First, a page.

Judge deals blow to defense as Methodist trial of lesbian minister begins
December 02 2004 1:00 AM ET
The presiding judge in the church trial of a Methodist minister who declared she is a lesbian in a committed relationship ruled Wednesday that the cleric's defense could not call witnesses who would challenge the denomination's ban on sexually active gay clergy.
The decision by Joseph Yeakel, the retired bishop of Washington, D.C., will make it harder for the Reverend Irene Elizabeth Stroud to mount a successful defense. After the ruling, Stroud said, "To win a verdict would be an extraordinary work of the Holy Spirit. I don't expect that."
Yeakel issued his decision in a private session on the opening day of the trial, which included selection of 13 jurors from regional clergy.
Prosecuting attorneys said they had argued that technical and constitutional questions about the ban should be raised before the church's highest court or its legislative body, not at trial.
Testimony in the case was scheduled for Wednesday afternoon.
Stroud told her congregation last year that she lives with a lesbian partner, setting the stage for the United Methodist Church's third trial under a law forbidding clergy who are "self-avowed practicing homosexuals." She could be defrocked if she loses.
Stroud graduated from Union Theological Seminary in New York City and was ordained and assigned in 1999 as associate pastor of Philadelphia's First United Methodist Church of Germantown. Two years later Stroud held a "covenant ceremony" with her partner, Chris Paige, at Paige's Tabernacle United Church in Philadelphia, which is affiliated with both the Presbyterian Church (U.S.A.) and United Church of Christ.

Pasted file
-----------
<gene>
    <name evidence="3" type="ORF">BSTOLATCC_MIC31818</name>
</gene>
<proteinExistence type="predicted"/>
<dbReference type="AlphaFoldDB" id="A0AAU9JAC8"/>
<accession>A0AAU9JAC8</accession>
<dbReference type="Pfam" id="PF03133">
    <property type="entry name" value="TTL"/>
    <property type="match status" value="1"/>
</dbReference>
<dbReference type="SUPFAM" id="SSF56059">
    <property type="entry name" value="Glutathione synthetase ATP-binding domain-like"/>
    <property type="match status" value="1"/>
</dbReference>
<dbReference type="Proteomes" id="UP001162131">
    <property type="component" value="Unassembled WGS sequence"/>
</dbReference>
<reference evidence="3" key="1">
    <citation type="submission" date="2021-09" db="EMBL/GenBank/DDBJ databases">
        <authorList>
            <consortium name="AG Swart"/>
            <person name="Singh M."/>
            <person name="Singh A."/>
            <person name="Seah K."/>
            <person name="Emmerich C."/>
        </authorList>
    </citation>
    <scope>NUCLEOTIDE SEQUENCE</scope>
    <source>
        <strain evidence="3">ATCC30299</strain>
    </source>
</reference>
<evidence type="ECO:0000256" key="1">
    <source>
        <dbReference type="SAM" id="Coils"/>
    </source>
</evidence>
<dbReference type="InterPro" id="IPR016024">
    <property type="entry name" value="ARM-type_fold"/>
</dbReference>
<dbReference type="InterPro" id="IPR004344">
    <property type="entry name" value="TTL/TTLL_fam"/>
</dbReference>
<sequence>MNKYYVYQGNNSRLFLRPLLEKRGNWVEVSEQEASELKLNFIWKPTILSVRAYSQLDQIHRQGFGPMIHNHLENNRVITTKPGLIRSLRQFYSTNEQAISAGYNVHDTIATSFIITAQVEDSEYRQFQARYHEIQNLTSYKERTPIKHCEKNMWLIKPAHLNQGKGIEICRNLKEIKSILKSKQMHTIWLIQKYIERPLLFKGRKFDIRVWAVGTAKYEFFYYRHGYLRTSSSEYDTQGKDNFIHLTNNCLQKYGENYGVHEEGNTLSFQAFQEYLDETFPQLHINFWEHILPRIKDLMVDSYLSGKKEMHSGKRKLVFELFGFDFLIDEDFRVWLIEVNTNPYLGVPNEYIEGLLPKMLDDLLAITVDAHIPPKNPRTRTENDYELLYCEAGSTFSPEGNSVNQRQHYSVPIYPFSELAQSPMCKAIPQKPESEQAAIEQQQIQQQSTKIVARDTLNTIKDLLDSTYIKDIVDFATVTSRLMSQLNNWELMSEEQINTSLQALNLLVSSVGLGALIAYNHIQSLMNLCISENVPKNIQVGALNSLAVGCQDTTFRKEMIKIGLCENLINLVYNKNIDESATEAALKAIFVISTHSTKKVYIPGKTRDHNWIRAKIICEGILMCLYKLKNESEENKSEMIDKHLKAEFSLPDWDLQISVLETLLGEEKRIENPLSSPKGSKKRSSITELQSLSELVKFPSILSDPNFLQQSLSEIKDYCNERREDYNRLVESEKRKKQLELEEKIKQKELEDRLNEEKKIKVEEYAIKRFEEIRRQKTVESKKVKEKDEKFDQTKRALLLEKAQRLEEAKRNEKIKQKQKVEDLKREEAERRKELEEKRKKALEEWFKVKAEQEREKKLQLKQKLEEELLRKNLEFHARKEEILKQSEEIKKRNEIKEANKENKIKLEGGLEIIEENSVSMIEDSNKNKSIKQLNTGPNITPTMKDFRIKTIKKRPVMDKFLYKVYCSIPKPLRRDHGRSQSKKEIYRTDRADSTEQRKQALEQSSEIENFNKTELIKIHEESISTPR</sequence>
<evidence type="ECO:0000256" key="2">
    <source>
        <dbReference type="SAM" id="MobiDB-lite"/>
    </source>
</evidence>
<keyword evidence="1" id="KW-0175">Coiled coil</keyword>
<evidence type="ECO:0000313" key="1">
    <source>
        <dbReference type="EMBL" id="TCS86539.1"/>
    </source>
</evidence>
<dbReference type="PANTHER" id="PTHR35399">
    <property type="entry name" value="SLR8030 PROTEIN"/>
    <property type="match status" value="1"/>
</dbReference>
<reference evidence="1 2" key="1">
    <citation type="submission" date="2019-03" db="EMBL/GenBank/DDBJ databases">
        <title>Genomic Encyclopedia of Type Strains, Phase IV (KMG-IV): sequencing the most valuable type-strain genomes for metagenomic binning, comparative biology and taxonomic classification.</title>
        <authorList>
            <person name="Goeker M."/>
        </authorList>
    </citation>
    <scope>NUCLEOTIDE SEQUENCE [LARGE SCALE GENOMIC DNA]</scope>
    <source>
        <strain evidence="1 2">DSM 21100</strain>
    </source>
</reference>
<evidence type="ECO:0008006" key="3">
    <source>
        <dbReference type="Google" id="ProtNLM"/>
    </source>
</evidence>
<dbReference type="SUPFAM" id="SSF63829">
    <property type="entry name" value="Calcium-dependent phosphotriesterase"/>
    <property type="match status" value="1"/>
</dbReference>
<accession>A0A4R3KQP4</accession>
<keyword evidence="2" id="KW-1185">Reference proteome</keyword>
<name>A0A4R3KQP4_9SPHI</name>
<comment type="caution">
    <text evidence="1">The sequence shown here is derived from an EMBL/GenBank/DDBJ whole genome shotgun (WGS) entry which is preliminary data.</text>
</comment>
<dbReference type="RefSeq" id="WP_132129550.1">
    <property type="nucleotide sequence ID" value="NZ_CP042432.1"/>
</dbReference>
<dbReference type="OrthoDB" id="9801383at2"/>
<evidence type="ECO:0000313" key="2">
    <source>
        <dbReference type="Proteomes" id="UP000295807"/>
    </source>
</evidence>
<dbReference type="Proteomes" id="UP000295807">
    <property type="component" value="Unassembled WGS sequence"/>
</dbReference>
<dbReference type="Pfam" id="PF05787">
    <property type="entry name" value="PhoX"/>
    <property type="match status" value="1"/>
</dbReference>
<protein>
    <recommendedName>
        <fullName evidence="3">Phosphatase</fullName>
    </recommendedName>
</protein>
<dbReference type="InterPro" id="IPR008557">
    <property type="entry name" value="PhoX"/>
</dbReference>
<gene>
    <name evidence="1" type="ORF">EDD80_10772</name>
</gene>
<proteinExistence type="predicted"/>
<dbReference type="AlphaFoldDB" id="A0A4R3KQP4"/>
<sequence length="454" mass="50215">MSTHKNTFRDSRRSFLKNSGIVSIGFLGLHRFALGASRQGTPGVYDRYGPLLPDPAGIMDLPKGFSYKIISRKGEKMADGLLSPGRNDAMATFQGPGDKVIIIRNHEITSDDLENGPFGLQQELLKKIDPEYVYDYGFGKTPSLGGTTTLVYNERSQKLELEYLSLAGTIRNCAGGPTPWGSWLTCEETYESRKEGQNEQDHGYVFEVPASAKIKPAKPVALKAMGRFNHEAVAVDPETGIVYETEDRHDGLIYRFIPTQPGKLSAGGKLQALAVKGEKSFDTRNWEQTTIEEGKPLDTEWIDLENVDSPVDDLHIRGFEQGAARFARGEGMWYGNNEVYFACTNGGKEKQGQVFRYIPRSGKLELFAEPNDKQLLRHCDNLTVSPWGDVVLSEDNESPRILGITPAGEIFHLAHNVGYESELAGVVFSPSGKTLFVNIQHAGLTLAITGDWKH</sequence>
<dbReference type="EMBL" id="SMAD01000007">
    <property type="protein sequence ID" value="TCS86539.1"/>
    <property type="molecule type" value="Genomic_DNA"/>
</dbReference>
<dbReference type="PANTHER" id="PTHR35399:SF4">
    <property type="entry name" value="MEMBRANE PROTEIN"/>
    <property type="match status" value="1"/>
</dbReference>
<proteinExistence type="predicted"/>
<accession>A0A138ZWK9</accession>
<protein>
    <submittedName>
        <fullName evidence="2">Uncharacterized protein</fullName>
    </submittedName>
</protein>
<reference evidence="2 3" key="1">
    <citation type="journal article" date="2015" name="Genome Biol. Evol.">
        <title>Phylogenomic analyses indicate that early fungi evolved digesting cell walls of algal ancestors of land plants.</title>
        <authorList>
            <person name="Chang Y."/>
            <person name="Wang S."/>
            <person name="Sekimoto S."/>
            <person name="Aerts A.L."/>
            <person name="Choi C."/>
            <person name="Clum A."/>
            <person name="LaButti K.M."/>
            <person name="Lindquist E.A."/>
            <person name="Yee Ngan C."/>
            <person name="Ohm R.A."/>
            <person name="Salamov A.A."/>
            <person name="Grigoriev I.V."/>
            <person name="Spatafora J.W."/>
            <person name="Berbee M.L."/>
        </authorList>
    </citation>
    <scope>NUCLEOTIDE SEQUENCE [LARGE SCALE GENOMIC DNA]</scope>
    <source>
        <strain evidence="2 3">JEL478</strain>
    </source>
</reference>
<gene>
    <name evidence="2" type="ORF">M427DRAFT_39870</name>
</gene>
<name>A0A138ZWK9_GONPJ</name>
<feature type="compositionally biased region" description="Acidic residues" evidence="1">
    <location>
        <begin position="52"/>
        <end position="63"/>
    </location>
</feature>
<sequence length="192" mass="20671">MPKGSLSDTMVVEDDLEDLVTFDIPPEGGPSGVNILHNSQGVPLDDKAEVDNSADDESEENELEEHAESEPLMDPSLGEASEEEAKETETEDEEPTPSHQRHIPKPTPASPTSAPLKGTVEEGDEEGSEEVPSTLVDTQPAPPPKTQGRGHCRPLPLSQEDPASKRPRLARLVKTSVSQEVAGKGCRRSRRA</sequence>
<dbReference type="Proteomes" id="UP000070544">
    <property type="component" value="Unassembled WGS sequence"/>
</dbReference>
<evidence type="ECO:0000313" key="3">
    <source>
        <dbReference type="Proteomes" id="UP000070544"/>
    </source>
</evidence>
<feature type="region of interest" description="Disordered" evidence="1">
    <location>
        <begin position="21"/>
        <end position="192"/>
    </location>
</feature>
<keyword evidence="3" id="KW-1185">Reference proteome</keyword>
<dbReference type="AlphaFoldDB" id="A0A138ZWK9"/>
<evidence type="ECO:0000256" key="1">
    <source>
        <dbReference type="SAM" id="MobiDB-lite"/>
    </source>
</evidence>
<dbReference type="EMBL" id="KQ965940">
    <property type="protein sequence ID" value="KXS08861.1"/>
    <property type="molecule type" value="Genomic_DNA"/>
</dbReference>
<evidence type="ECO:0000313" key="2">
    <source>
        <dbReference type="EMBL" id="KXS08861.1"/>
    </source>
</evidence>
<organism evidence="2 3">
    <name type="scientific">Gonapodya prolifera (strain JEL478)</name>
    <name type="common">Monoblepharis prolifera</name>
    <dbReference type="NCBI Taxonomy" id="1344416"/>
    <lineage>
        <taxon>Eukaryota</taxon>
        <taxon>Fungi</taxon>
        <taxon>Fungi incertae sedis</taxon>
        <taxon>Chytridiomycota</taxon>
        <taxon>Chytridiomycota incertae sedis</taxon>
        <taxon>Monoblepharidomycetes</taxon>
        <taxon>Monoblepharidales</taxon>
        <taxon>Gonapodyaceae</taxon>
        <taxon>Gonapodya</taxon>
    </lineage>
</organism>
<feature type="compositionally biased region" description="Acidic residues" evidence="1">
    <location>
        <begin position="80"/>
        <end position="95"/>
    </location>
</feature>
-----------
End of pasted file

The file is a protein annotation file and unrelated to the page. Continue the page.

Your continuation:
Stroud notified her Germantown congregation of the relationship in a sermon on April 27, 2003. "I know that by telling the truth about myself I risk losing my credentials," she said, but added that she decided "my walk with Christ requires telling the whole truth."
Stroud has said that if she is defrocked, the Germantown congregation has already promised that she can continue her current educational, pastoral, and preaching work under lay status, though she would no longer be able to preside at baptisms or communion services. "I'm aware that a lot of folks are watching this case," Stroud said, noting that she and her church have received hundreds of supportive letters, e-mails, and phone calls. But, she added, "for me, it really is a very personal faith issue."
The Reverend Thomas Hall of Exton, Pa., was assigned by the regional bishop to present the church's case. He said the trial involves "any denomination's authority to hold ministers accountable to the sacred trust they have agreed upon" when they were ordained.
The UMC's 1984 law barring "self-avowed practicing homosexuals" from the ministry was reaffirmed by a 72% vote at the Methodists' General Conference in May. Given that language, conviction might seem automatic. But last March a church court acquitted the Reverend Karen Dammann, a pastor in Washington State who also lives openly with a same-sex partner, and the Methodists' national supreme court decided it had no power to review the verdict. In another such trial, the Reverend Rose Mary Denman of New Hampshire was defrocked in 1987.
Other denominations debating the gay clergy issue include the Presbyterian Church (U.S.A.) and Evangelical Lutheran Church in America. The Episcopal Church's approval of a gay bishop has alienated U.S. conservatives and divided fellow Anglicans worldwide.
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